Nonprofits have more options than ever when it comes to building their marketing technology stack—from email marketing services to relationship-mapping products to donor management software. And while choice is a good thing, the sheer number of new applications can be overwhelming, no matter how technologically sophisticated your organization is. That makes it all the more difficult to implement the right product or service for your business needs, without blowing your budget. Here are four common traps to avoid as you consider investing in new technology.
1. Improving for improvement's sake
Sure, we all love to get our hands on the shiniest new toys, but if your org already uses a CRM or marketing application, take a beat before shelling out for the latest and greatest. Talk to users on your team—are they getting what they need, when they need it? Every new piece of tech should be tied to a specific strategic goal at your organization. Unless this product will help you fulfill a defined business or fundraising need much faster or more efficiently, you may be able to go without it.
No two organizations are alike, and your needs might require a robust, expensive enterprise CRM or marketing platform. Or, they might not. It's tempting to take the upsell when it comes to new tech (see "shininess" above), but the fact is, there are plenty of a la carte options available to nonprofits that already have an established infrastructure. These include out-of-the-box, single-purpose applications as well as tools that can be integrated into your current platform via an API. The point is, you may not need to go soup-to-nuts, and that can save your organization precious resources.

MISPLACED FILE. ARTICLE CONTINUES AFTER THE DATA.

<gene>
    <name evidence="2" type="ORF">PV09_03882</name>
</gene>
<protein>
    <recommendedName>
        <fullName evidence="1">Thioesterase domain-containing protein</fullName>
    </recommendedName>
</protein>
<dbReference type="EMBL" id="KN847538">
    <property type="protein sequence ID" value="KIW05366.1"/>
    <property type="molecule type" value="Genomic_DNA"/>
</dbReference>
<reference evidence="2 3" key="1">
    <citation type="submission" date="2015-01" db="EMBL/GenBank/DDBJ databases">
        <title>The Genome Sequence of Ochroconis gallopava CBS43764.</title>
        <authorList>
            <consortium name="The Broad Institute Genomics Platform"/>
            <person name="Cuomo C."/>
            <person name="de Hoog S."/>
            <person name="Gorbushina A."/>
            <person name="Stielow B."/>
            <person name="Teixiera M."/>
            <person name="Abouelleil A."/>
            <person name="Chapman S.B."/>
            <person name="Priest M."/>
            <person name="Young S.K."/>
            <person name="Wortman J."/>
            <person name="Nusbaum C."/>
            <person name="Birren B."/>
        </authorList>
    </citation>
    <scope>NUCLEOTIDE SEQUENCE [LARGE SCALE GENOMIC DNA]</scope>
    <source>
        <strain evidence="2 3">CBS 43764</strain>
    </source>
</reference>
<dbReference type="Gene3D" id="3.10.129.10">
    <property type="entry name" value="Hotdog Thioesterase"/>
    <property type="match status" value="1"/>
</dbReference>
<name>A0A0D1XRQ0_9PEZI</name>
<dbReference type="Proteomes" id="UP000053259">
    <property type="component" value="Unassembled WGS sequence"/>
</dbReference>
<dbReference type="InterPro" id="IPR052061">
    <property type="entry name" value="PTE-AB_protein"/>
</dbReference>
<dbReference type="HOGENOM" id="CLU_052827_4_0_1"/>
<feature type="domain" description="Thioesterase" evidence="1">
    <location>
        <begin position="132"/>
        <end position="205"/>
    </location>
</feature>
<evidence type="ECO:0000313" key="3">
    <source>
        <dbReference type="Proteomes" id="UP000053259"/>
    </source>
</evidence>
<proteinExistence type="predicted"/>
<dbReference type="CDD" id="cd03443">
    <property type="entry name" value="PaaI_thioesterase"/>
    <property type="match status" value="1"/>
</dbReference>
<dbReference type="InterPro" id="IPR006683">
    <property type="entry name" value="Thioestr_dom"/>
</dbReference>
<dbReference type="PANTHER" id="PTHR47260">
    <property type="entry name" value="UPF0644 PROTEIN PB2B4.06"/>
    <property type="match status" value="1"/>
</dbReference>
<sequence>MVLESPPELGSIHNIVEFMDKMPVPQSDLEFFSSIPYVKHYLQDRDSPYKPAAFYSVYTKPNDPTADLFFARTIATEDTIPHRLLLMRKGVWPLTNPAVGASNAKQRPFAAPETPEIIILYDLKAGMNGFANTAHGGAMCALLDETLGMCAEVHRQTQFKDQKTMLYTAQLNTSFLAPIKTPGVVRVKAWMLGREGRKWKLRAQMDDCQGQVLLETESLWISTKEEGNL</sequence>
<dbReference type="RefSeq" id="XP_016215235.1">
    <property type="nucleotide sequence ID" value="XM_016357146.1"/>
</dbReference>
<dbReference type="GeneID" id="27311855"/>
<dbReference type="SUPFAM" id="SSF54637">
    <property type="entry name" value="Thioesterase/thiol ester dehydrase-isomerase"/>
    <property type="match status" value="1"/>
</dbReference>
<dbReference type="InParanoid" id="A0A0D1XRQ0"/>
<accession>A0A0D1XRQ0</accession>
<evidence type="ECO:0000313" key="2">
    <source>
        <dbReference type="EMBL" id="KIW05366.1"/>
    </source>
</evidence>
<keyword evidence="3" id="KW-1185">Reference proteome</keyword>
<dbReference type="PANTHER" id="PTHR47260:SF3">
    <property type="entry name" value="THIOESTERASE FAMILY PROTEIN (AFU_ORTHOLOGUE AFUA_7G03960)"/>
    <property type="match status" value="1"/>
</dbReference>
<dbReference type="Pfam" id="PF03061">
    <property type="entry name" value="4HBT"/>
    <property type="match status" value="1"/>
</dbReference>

3. Ignoring the human component
Before you make any investment in new tech, ask yourself, who will train on it and train others on it? Who has the capacity to deploy it efficiently and effectively and, if necessary, troubleshoot it? For orgs with small or nonexistent IT departments, does the vendor provide inexpensive support for bugs and user errors? Piling your tech stack high with new software is worthless if you don't have the human resources available to put it to use.
4. Thinking short-term
The lifespan of your average piece of tech has shrunken to fruitfly proportions. Some estimate it at six months. Avoid buying new tech just to watch it go functionally extinct within a year or two. Shop around for products with long shelf lives or easy upgrade options.
Technology is a vital component to the successful operation of an organization, but only if it aligns with a specific business goal and is scalable. Otherwise, your org is left with a burdensome tool that eats up resources with little ROI. By checking yourself against the scenarios above prior to purchase, you'll be more likely to find the right application for your particular organization.
The preceding is a guest post by Josh Mait, Chief Marketing Officer at Relationship Science LLC (RelSci), the leading relationship mapping company. His passion is building creatively-inspired, strategically-driven, successful organizations. Sign up for their weekly nonprofit newsletter, the RelSci 5.